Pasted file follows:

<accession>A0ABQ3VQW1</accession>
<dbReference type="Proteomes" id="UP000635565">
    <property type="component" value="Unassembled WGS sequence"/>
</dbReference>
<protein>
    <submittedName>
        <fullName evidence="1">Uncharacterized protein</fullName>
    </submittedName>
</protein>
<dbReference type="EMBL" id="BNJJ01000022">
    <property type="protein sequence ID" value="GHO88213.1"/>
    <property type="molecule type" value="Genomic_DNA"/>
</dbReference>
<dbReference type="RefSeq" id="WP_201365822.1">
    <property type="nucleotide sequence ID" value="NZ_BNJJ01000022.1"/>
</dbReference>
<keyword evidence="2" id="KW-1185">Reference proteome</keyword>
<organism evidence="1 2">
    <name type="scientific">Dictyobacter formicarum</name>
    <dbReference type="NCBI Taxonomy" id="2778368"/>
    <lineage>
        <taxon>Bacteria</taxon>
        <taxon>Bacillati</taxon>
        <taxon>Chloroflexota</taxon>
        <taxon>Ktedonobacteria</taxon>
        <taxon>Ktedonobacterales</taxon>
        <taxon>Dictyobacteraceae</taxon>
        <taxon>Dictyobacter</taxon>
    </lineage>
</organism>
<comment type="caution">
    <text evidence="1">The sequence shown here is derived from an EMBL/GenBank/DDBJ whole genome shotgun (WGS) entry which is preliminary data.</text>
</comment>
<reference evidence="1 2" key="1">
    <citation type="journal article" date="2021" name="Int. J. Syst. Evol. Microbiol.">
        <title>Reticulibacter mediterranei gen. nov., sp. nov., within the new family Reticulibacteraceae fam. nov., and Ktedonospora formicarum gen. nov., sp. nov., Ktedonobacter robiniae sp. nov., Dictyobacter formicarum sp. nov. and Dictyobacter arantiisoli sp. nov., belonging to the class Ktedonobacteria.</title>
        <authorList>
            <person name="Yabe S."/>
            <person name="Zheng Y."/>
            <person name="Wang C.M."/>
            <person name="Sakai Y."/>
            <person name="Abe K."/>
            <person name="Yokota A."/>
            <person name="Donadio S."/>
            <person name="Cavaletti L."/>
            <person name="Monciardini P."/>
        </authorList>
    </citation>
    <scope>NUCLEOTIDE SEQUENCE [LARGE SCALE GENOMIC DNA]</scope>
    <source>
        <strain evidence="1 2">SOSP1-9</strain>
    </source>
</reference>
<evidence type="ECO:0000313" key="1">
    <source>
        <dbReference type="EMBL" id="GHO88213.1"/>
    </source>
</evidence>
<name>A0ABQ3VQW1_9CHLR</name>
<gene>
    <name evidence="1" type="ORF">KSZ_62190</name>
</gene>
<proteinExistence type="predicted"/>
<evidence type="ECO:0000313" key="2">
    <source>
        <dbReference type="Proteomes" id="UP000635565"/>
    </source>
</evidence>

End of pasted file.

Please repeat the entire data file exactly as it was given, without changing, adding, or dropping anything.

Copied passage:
<accession>A0ABQ3VQW1</accession>
<dbReference type="Proteomes" id="UP000635565">
    <property type="component" value="Unassembled WGS sequence"/>
</dbReference>
<protein>
    <submittedName>
        <fullName evidence="1">Uncharacterized protein</fullName>
    </submittedName>
</protein>
<dbReference type="EMBL" id="BNJJ01000022">
    <property type="protein sequence ID" value="GHO88213.1"/>
    <property type="molecule type" value="Genomic_DNA"/>
</dbReference>
<dbReference type="RefSeq" id="WP_201365822.1">
    <property type="nucleotide sequence ID" value="NZ_BNJJ01000022.1"/>
</dbReference>
<keyword evidence="2" id="KW-1185">Reference proteome</keyword>
<organism evidence="1 2">
    <name type="scientific">Dictyobacter formicarum</name>
    <dbReference type="NCBI Taxonomy" id="2778368"/>
    <lineage>
        <taxon>Bacteria</taxon>
        <taxon>Bacillati</taxon>
        <taxon>Chloroflexota</taxon>
        <taxon>Ktedonobacteria</taxon>
        <taxon>Ktedonobacterales</taxon>
        <taxon>Dictyobacteraceae</taxon>
        <taxon>Dictyobacter</taxon>
    </lineage>
</organism>
<comment type="caution">
    <text evidence="1">The sequence shown here is derived from an EMBL/GenBank/DDBJ whole genome shotgun (WGS) entry which is preliminary data.</text>
</comment>
<reference evidence="1 2" key="1">
    <citation type="journal article" date="2021" name="Int. J. Syst. Evol. Microbiol.">
        <title>Reticulibacter mediterranei gen. nov., sp. nov., within the new family Reticulibacteraceae fam. nov., and Ktedonospora formicarum gen. nov., sp. nov., Ktedonobacter robiniae sp. nov., Dictyobacter formicarum sp. nov. and Dictyobacter arantiisoli sp. nov., belonging to the class Ktedonobacteria.</title>
        <authorList>
            <person name="Yabe S."/>
            <person name="Zheng Y."/>
            <person name="Wang C.M."/>
            <person name="Sakai Y."/>
            <person name="Abe K."/>
            <person name="Yokota A."/>
            <person name="Donadio S."/>
            <person name="Cavaletti L."/>
            <person name="Monciardini P."/>
        </authorList>
    </citation>
    <scope>NUCLEOTIDE SEQUENCE [LARGE SCALE GENOMIC DNA]</scope>
    <source>
        <strain evidence="1 2">SOSP1-9</strain>
    </source>
</reference>
<evidence type="ECO:0000313" key="1">
    <source>
        <dbReference type="EMBL" id="GHO88213.1"/>
    </source>
</evidence>
<name>A0ABQ3VQW1_9CHLR</name>
<gene>
    <name evidence="1" type="ORF">KSZ_62190</name>
</gene>
<proteinExistence type="predicted"/>
<evidence type="ECO:0000313" key="2">
    <source>
        <dbReference type="Proteomes" id="UP000635565"/>
    </source>
</evidence>